In the abstract, there’s nothing wrong with the decision by Donald Trump’s White House to stop the practice of giving the American Bar Association access to its judicial nominees in order to rate them. But in practice, the decision is scary and hypocritical -- because the administration waited until after the ABA gave Supreme Court nominee Neil Gorsuch its highest rating before making it. read full story

4/1/2017 – Supreme Court nominee Neil Gorsuch picks and chooses past precedents
Supreme Court nominee Neil Gorsuch says judges should focus "backward, not forward" when deciding cases by looking, among other things, to past court precedents. But through more than 20 hours of testimony before Congress, he only grudgingly endorsed the oldest and most popular of those precedents, refusing to offer his opinions on those decided in recent decades and by narrow majorities. read full story

3/30/2017 – The 12 Times Republicans Insisted on a 60-Vote Threshold for Obama’s Judicial Nominees
Many Senate Democrats believe that a Supreme Court nominee should be within the mainstream and therefore able to earn the support of 60 Senators. Given the stakes, this hardly seems unreasonable, but Republicans now claim that a 60-vote threshold for judicial nominees would be unfair. read full story

3/29/2017 – Forget Gorsuch: Trump’s lower court nomination may be more important
There has been considerable talk and speculation about President Trump's next pick for the Supreme Court. With all the attention focused on the hearings over the president's first nomination to the Supreme Court — Judge Neil Gorsuch — let alone all the other stories swirling around the Beltway, one might have missed the fact that the president has named his first nominee to a lower federal court. read full story

3/29/2017 – The Fundamental Dishonesty of the Gorsuch Hearings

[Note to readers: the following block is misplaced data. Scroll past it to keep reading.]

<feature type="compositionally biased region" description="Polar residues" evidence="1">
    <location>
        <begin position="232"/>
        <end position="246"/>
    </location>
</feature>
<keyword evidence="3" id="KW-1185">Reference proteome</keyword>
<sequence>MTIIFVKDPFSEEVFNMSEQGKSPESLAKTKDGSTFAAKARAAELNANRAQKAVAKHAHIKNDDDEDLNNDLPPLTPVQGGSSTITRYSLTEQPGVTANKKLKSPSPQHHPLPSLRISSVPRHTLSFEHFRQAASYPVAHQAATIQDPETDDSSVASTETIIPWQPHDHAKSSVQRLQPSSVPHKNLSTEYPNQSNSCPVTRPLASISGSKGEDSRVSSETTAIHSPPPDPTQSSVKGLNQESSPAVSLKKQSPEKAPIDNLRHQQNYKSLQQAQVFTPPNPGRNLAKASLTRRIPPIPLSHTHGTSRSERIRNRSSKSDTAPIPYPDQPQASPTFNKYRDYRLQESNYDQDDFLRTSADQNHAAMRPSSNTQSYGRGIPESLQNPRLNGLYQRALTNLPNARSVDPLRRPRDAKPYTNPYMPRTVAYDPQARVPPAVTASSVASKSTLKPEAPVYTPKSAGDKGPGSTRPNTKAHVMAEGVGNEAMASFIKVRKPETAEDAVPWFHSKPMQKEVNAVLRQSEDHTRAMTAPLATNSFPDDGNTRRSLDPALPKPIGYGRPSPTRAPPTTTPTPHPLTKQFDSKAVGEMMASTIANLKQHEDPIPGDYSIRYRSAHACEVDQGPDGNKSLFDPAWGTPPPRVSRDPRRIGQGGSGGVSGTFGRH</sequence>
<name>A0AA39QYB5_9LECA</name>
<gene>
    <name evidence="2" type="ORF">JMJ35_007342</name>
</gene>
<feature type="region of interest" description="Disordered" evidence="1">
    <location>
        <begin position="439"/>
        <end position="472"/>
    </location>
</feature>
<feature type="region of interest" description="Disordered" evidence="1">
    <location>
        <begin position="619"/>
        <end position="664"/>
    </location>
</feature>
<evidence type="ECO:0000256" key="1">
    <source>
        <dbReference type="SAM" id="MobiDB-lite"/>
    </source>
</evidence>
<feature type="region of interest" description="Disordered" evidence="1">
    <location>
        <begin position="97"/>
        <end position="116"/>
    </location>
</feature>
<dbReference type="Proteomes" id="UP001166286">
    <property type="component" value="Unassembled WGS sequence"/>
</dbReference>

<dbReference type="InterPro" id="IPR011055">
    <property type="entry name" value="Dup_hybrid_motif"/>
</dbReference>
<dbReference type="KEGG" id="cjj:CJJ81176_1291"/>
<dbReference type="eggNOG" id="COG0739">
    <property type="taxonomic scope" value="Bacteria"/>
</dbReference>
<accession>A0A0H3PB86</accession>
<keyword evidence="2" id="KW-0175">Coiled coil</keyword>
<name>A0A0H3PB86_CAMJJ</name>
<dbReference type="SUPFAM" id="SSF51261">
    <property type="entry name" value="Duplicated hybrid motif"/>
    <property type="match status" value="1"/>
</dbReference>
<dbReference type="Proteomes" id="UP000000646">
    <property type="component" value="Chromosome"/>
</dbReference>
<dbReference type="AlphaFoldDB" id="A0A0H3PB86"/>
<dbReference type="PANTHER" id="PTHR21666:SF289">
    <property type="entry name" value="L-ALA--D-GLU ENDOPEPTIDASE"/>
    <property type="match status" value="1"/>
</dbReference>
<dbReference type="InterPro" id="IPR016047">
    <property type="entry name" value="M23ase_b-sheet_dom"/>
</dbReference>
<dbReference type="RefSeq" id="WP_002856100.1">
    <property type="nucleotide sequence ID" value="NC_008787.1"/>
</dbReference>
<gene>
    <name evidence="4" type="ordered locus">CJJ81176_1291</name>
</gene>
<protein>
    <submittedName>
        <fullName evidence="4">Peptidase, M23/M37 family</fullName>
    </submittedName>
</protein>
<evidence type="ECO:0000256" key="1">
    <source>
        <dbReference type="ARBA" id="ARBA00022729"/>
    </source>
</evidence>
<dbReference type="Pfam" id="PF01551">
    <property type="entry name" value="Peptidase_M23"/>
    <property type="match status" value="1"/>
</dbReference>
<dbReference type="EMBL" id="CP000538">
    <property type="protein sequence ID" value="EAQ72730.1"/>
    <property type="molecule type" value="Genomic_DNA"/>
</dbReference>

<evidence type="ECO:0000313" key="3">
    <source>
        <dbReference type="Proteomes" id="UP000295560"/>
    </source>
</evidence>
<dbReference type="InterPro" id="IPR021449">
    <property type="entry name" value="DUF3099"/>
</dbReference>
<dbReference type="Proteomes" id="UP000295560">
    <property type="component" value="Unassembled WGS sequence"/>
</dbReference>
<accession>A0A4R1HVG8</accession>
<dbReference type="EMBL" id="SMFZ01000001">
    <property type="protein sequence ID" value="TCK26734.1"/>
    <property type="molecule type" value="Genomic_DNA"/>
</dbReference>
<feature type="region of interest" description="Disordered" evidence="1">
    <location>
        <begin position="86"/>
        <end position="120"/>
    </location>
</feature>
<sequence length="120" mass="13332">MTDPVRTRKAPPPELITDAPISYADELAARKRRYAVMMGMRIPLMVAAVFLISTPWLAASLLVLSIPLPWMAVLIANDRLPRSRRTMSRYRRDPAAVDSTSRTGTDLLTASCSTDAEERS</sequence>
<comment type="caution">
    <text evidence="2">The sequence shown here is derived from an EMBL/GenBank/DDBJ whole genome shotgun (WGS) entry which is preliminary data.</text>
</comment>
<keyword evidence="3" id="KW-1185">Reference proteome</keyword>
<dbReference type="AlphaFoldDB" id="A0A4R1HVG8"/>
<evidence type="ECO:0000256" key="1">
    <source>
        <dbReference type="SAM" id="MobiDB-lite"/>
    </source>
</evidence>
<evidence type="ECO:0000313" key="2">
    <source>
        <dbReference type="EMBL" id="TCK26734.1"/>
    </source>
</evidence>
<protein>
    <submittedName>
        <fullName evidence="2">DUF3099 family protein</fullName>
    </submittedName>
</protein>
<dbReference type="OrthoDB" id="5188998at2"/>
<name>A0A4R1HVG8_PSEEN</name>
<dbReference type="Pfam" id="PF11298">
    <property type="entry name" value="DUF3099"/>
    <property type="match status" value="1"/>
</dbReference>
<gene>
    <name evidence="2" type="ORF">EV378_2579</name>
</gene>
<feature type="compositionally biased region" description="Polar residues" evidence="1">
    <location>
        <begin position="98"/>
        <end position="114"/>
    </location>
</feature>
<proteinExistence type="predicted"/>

Soon after his nomination to the U.S. Supreme Court, Judge Neil Gorsuch confided to a number of senators that President Trump’s attacks on federal judges are “disheartening and demoralizing.” Is there a better description of the Gorsuch nomination itself, and the fundamentally dishonest process by which it is slouching toward confirmation? read full story

3/29/2017 – Dishonesty from both parties on Gorsuch
Republicans are trying to rewrite recent history regarding the Supreme Court vacancy. Their constituents should call them out for it. In an op-ed for The Arizona Republic, Sen. Jeff Flake declared, "Even President Obama's two Supreme Court nominees were recognized for their ability to do the job and confirmed without incident." read full story

4/3/2017 – Behind Neil Gorsuch’s Non-Answers
Ruth Bader Ginsburg, the diminutive liberal colossus of the Supreme Court, has built a distinguished record as a Justice, but her legacy as a nominee is more dubious. In her confirmation hearing before the Senate Judiciary Committee, in 1993, she refused to answer most questions about how, if confirmed, she would rule. In an oft-quoted phrase, she vowed to give “no hints, no forecasts, no previews.” Nominees have invoked this stonewall ever since. Last week, Neil Gorsuch, Donald Trump’s choice to fill the seat of the late Antonin Scalia, proved an especially ardent follower of what has come to be known as the Ginsburg rule. read full story

3/20/2017 – What Does Originalism Mean to Judge Gorsuch?
Confirmation hearings for U.S. Supreme Court justices are an occasion for a national conversation about constitutional law and interpretation. Because Judge Neil Gorsuch is being billed as an originalist, his hearings this week are a great opportunity to ask him five pressing questions about that much-vaunted school of constitutional thought. read full story

3/20/2017 – How Dare You Question Our Precious Nominee?
It is an article of faith among Senate Republicans that everything liberals do is just goddamn awful, from the unelected left-wing justices who “legislate from the bench” to the blocking of Robert Bork in 1987 to the lame cries for equal treatment of everyone under the law. read full story

3/21/2017 – Gorsuch’s Nomination Is the Fruit of a Broken Confirmation Process
Now that we’re done making nice, here’s my question for Judge Neil Gorsuch: What campaign promises did you make to get this job, and do you intend to keep them? read full story

3/19/2017 – Viewpoints: Why splitting the 9th Circuit is a bad idea
The debate over whether to divide the 9th Circuit is a political masquerade in search of a principle. The principle should be just and fair decisions rendered as timely as possible. It’s time to remove the masks and reveal the facts. read full story

3/20/2017 – Gorsuch’s Selective View of ‘Religious Freedom’
As the Judiciary Committee hearings for Judge Neal Gorsuch begin, I retain my impression that he is in his way a splendid fellow, intelligent and hard working, and, as near as I can tell, devoid of the streak of jack-in-office meanness that mars the legacy of his predecessor, Antonin Scalia. read full story

3/17/2017 – The “True Loyalty,” Political Connections, and Conservative Ties that Have Fueled Gorsuch’s Rise